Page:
Lucy Dacus – Home Video

Virginian songwriter finds universal truths in autobiographical memories.

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In 2019, Lucy Dacus marked seven significant national holidays (including Valentine’s Day, Christmas and Bruce Springsteen’s birthday) with a new song. The resulting EP, her last formal release to date, skewed towards covers. But, as those songs were being released, she was also working on her most inward-looking project yet.

Recorded at the same Nashville studio and with many of the same collaborators, as 2018’s Historian, Home Video is Dacus at her most autobiographical and lyrically direct. Its 11 tracks draw from her youth in Richmond, Virginia – lost friendships, fierce loyalties, Christian youth groups, park bench make-out sessions – with the specificity of contemporary diary entries or, yes, dusty old family videos. “My heart’s on my sleeve, it’s embarrassing”, Dacus sings on one track, “the pulpy thing, beating”.

The turn inward, says Dacus, was partly prompted by the acclaim that followed her last album, and that same year’s team-up with Julien Baker and Phoebe Bridgers as boygenius (the pair provide backing vocals on Home Video, as Dacus did on each of her friends’ recent career-bests). More attention meant people “projecting their ideas of who I was onto me”, she says, her identity “publicly observed and reflected” in press profiles and interviews.


Dacus tackles this disconnect head on in the album’s giddy rush of an opening track. While the subject of Hot & Heavy reads like an old flame, the memories that bring heat to her cheeks are of her closeted, church-going teenage self. “It’s bittersweet to see you again”, Dacus sings as strings and piano speed to catch up, the song’s soaring epilogue the soundtrack to running through the changing streets of your hometown.

The old flames turn up later, as Dacus shifts her focus to the people burned into her formative memories: the friends, the lovers and those somewhere in between. Christine, of the titular track, is a friend who disappears into an overbearing relationship but one for whom Dacus would embarrass herself at a wedding when the congregation is asked for objections. There’s the unnamed bible school classmate of VBS writing bad poetry, snorting nutmeg and waiting for a revelation; there’s Daniel, who was never a boyfriend, and the illicit affair at the heart of Partner In Crime. And then there’s Brando, desperate to impress the girl who only wants to kiss: You called me cerebral, sings Dacus, her lament that of every bookish teen. “Would it have killed you to call me pretty instead?”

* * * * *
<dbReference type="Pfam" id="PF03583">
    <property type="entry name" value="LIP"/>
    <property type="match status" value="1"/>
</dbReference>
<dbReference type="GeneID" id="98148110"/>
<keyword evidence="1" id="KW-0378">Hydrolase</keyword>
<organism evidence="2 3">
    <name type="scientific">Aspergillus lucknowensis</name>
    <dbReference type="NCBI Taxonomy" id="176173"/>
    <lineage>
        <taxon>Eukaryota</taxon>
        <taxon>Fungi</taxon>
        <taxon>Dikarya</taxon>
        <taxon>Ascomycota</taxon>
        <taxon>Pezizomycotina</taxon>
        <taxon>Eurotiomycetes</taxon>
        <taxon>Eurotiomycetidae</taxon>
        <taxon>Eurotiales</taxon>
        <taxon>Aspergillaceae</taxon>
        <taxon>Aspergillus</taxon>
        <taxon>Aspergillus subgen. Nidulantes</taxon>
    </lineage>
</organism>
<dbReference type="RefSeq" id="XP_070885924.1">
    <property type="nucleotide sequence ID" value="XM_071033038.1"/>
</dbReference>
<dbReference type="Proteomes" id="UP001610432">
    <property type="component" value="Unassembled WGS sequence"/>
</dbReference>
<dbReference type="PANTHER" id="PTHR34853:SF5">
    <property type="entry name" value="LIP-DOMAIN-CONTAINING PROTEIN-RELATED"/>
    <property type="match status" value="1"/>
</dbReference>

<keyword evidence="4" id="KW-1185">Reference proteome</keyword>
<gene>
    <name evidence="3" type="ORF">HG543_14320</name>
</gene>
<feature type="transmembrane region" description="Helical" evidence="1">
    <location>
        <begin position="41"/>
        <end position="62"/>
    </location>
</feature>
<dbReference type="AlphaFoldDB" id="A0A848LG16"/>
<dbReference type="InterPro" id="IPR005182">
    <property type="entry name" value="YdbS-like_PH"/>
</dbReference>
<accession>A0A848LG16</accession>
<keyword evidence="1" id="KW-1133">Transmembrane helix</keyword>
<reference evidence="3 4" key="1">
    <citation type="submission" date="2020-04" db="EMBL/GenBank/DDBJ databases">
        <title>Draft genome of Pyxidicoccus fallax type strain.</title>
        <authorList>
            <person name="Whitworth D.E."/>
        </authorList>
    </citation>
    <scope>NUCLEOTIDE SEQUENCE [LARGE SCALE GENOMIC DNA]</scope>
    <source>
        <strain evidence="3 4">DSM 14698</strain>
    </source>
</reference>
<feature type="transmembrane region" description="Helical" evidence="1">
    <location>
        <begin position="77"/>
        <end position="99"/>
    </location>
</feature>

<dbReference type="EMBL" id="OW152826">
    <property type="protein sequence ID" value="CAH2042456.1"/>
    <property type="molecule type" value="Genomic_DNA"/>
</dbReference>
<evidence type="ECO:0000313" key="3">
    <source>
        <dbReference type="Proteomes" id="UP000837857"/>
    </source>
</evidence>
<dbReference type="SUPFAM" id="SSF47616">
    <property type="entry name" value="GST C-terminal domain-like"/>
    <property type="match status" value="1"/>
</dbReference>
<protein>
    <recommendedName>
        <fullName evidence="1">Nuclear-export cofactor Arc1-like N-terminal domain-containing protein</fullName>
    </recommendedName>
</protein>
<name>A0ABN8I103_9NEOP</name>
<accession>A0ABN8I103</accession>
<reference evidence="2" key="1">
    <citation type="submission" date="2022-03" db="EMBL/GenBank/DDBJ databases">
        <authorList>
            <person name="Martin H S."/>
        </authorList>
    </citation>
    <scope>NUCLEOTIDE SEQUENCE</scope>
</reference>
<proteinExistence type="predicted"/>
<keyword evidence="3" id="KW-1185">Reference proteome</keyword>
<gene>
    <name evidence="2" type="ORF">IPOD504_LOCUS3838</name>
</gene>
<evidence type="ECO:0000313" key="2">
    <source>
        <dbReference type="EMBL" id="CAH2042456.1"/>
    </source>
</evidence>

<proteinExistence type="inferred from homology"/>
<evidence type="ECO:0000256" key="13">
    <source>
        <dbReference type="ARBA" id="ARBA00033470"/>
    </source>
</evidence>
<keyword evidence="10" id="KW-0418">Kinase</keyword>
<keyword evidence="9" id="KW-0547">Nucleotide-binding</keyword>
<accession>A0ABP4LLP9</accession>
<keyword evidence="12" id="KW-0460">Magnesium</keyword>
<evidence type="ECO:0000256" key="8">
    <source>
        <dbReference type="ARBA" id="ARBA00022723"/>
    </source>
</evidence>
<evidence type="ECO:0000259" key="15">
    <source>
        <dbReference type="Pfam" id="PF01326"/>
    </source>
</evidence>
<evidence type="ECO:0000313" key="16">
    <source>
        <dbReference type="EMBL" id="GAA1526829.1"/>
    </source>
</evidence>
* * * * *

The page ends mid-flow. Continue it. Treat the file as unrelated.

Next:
It’s a clever trick: blending specific details straight from memoir with the eloquence of hindsight and, where needed, a pinch of wilful fiction, finding points of universal connection amid all the personal nostalgia. Nowhere is this more apparent than Thumbs, which combines tenderness and violence in a fantasy about murdering a college friend’s deadbeat dad. The song was inspired by a very specific memory but became a live favourite, so beloved by fans that, at Dacus’ request, no unofficial recordings ever appeared online. It’s easy to imagine their protectiveness mirroring that of Dacus towards her friend, her voice steely yet vulnerable, rising softly from a bed of dreamlike synthesiser.

The music undoubtedly plays its own part in the songs’ immediacy. Where, previously, Dacus’ voice – a warm and comforting thing – sometimes sunk into cracks in the instrumentation, the musical accompaniment here acts to heighten the words. Frequent collaborators – bassist Jacob Blizard, drummer Jake Finch and producer Collin Pastore – know when to pull back and when to uplift: Cartwheel, a dreamlike nursery rhyme reverie and one of the oldest songs on the album, particularly benefits from this approach; looped autoharp, classical guitar and harmonies from so few studio personnel emphasising the intimacy of the memory.

With those quiet moments as a point of contrast, the times when the band let rip or invite others into their circle properly soar. Going Going Gone has the feel of a campfire singalong, ending with the participants – including, according to the liner notes, everyone from some of Dacus’ oldest friends to Mitski, boygenius and Julien Baker’s dog Beans – clapping and giggling in the studio. First Time is a tale of sexual awakening propelled by chugging drums and distortion pedals, and Partner In Crime pairs synths with an uncharacteristic autotuned vocal, petal-plucking innocence juxtaposed with the squalor of a toxic relationship.

The album closes with a rock epic to rival Historian’s Night Shift. Triple Dog Dare is part truth, part queer first-love fantasy in which two friends run away from their religious upbringing to live on a boat. As distorted percussion swells, Dacus leaves the ending ambiguous: these stories, she says, are yours now.


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